What have I learned lately?
60th anniversary of D-DayThe focus in France during the 60th anniversary of D-Day Commemorations was not on the reconciliation between France and the United States, but on the continued reconciliation (Some say love affair) between France and Germany. The highlight: the joint French-Germany ceremony, a first during any D-Day commemoration, at the Caen Memorial, including the hug between French President Jacques Chirac and German Chancellor Gerhard Schröder. One French person told me that 'WWII is now over'.
I was only able to watch some of the commemorations on TV (Don't live anywhere near the D-Day beaches). What I found most interesting was the special on France 3, Saturday night June 5th, held at Ste-Mére-Eglise, the location where in the morning hours of June 6, 1994 American Private John Steele's parachute caught on the village's church steeple. The show was a mixture of songs and interviews of D-Day veterans: American, French and German. The most moving moment for me was when two D-Day veterans one an American, the other a German was interviewed side by side. Both said t they had no animosity towards the other. The American added that he did not understand why the German Chancellor was not invited for the 50th D-Day anniversary. He said it was time to bury the hatchet.
Oradour-sur-GlaneThere were also many news stories about Oradour-sur-Glane. There on June 10th 1944, the 2nd Waffen SS Panzer Division on their way to the Normandy front massacred 642 men, women and children by burning the village. There never was a stated reason for this massacre it just seemed to happened in the hatred of war. The village had no military value. What really brought this story back was not so much its horror but the fact that for the first time a sitting Chancellor apologized for the massacre.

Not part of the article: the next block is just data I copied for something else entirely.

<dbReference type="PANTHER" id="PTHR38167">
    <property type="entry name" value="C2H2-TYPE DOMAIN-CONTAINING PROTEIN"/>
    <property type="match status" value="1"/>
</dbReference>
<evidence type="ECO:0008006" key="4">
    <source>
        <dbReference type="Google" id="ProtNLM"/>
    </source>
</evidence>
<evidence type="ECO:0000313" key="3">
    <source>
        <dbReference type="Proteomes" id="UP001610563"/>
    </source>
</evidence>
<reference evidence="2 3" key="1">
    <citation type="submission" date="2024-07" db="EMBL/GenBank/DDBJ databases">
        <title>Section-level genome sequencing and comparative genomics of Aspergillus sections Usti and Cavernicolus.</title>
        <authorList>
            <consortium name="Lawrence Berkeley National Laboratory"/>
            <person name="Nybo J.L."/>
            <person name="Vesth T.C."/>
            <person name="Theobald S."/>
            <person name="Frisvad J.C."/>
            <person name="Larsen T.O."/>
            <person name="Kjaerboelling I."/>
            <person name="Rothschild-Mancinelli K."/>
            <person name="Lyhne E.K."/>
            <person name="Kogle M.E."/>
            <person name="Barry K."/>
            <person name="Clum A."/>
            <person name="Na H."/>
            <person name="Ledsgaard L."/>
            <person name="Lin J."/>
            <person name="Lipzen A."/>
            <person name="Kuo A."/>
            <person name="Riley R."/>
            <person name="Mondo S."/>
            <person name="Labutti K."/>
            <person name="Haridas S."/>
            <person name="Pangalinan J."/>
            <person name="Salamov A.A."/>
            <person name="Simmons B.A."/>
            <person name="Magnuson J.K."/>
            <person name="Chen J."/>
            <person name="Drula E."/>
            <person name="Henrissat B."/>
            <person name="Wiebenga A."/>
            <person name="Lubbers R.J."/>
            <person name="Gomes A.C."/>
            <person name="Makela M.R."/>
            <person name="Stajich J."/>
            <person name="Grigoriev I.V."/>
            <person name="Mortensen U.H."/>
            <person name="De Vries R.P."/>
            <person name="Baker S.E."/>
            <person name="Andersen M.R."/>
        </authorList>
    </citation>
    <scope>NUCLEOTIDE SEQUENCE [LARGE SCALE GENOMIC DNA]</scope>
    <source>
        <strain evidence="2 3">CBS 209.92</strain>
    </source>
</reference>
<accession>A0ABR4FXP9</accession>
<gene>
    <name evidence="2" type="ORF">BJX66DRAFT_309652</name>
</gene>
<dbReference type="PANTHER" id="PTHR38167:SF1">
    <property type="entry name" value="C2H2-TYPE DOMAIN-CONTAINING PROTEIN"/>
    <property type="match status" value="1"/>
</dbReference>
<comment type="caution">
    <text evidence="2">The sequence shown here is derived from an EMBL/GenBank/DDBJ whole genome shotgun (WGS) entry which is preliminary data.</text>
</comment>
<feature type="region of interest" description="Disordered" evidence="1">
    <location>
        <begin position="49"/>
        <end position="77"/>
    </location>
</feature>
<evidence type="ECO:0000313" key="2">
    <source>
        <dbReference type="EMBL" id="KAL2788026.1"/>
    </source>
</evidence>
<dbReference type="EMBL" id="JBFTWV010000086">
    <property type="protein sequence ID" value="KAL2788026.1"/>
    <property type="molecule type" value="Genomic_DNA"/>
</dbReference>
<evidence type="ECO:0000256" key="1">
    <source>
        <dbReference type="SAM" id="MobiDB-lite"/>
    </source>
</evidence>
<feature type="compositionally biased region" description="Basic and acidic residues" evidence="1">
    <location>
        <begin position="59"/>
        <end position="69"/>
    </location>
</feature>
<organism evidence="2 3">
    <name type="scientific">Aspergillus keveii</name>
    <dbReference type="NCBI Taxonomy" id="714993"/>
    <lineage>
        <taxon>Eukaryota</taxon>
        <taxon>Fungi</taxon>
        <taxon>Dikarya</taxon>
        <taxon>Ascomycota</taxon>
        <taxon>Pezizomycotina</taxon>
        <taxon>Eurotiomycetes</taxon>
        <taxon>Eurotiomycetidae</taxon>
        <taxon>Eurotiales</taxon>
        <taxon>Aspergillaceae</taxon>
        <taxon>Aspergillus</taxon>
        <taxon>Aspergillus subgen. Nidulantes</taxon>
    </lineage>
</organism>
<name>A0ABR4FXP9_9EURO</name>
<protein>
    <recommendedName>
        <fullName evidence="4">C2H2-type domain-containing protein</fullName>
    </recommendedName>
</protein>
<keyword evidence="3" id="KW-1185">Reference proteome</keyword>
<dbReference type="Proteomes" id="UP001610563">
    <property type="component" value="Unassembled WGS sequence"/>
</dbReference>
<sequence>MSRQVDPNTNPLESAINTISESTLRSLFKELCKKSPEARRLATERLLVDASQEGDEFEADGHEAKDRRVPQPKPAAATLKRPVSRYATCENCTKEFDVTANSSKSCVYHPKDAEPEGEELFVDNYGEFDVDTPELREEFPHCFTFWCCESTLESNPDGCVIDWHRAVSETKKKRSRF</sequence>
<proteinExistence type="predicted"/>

The village of Oradour-sur-Glane was never rebuilt; it was left as a memorial: burned out buildings, cars and all. There is a sign marking the entrance to Oradour-sur-Glane that reads 'Remember'.
BACJune not only means the end of the school year, but also the BAC (pronounced "back"), short for Baccalauréat, the series of exams that each French high school student must pass to graduate. The traditional starting exam is philo as the French call philosophy. The start date was June 10th for over 500,000 high school students throughout France.
I saw on the news how the BAC is created; I don't think a CIA operation is wrapped in such secrecy. The teachers who write the BAC can't tell anyone what they're working on not even the fact that they're writing the BAC. A series of questions for each subject is written, then it's up to a school inspector and a university professor to select what questions will be asked. Then the test is printed and held in sealed plastic envelopes that are not opened until just before the exam starts.
My in-laws who work in the education system tell me that once the BAC exams are graded, there's a review of the overall outcome. If it is felt not enough students passed, then every student is given a few extra points, it's called 'harmonization'. In France students are graded on a scale of 0 to 20 with 10 being a passing grade. The inverse can also happen: if too many students passed, points are then deducted. Each school's administration wants a 'normal' or 'correct' number of passed students. The exams are graded within each school.
Un peu de Pub